If I am the Reds, I would rather regret not signing him if he has a few more good years than regret signing him if he gets hurt and declines and we find ourselves with another bad contract. The former is easier to recover from in my opinion.


    Move on. If needed go find someone to fill the position for a year.

  8. Ed Koverman

    If there is no market for Zach and we can get him for one year I say bring him back. Stephen drew is an example

    • Michael E

      not for 17 mil, save that and maybe extend better, younger player(s) early?

  9. GreatRedLegsFan

    So long Zack, we barely knew ya’

  10. big5ed

    This was a no-brainer. There is no market out there for shortstops, especially older ones with injury histories, because every competing team already has a shortstop that they are happy with. I’ve looked high and low at which team could justify paying Cozart a big contract to play short, and I can’t identify one team for which it would make sense. If the Reds made the QO to at $17mm, he would certainly have taken it.

    The “downside” is that the Reds would be paying an older and oft-injured shortstop with one excellent offensive season likely 50% more than any other team would be willing to pay him. The Reds are correct to wait, and then either sign Cozart to a 2-3 year deal at a much lower number, or to let him sign elsewhere if the number is too high. It’s not personal, Sonny; it’s strictly business.

    I do think the Mariners may have an interest in Billy Hamilton.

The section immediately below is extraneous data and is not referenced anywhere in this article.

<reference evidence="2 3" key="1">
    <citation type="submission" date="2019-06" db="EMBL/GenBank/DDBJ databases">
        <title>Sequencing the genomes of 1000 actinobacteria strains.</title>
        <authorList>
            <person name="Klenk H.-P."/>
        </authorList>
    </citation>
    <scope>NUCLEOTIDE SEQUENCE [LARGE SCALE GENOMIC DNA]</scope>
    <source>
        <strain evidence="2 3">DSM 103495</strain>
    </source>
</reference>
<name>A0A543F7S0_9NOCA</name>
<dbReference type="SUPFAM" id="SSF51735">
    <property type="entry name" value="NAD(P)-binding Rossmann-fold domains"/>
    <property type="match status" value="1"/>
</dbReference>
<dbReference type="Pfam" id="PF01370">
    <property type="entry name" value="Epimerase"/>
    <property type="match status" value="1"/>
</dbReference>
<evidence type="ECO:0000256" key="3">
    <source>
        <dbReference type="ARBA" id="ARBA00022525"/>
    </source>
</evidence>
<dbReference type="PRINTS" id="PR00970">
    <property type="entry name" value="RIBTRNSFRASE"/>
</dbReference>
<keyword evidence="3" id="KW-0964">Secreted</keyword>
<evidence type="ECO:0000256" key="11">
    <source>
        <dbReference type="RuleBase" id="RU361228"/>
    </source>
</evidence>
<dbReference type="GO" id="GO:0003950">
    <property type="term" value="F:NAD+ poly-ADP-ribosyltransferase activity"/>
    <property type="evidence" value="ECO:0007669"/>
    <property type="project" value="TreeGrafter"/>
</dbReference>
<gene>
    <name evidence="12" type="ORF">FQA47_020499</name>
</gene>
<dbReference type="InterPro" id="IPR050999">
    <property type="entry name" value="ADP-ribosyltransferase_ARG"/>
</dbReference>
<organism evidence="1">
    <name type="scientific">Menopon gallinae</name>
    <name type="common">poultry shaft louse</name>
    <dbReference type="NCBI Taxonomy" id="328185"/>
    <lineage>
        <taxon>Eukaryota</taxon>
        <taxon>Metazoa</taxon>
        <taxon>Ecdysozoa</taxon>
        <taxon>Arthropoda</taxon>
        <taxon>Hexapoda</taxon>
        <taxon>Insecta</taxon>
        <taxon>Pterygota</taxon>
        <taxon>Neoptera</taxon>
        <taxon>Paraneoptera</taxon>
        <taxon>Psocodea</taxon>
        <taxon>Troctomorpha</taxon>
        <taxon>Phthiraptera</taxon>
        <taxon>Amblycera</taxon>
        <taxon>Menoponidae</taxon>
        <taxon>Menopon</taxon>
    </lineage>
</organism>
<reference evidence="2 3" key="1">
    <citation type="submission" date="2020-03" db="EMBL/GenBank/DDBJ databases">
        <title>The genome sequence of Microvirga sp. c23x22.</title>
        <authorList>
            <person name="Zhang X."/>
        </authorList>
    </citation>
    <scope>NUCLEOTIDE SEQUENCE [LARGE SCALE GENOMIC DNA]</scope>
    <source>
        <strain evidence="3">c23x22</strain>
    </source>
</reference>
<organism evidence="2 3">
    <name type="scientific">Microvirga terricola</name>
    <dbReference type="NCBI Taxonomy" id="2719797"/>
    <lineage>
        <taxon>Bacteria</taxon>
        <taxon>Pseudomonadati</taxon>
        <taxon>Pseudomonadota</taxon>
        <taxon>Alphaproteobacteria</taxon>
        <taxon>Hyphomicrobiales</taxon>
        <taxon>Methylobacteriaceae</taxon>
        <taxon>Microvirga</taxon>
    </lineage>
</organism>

• J

      If I’m Cozart I would certainly NOT have taken it. I’ve just had my best year and I’m about to become a free agent. That’s ideal. If next year isn’t so good, or I get hurt, I can kiss a 4 year $40+ million contract goodbye. And for what? So I’m guaranteed a few extra million next season to play for a last-place team in a small market? No thanks.

      • big5ed

        I just can’t identify a team that is going to pay him $40mm over 4 years, nor have I heard anybody else who has been able to do so. It could happen, and in fact I think that the Reds may offer 2-3 years @$10mm/year. Cozart, though, would have had a pretty narrow window to accept the QO, without really knowing what the non-Reds market is.

        While it is now merely theoretical, I would haven taken the $17mm bird in the hand for this year, and assumed the risk for years 2-4.

  11. scottya

    This was the right move. Agree if two years 20 mill does the job then great. Otherwise, wish him the best and trade for our future SS if we can. Unbelievable that peraza has a 5% walk rate in winter ball. Jose either hasn’t received the message, or it has not been delivered.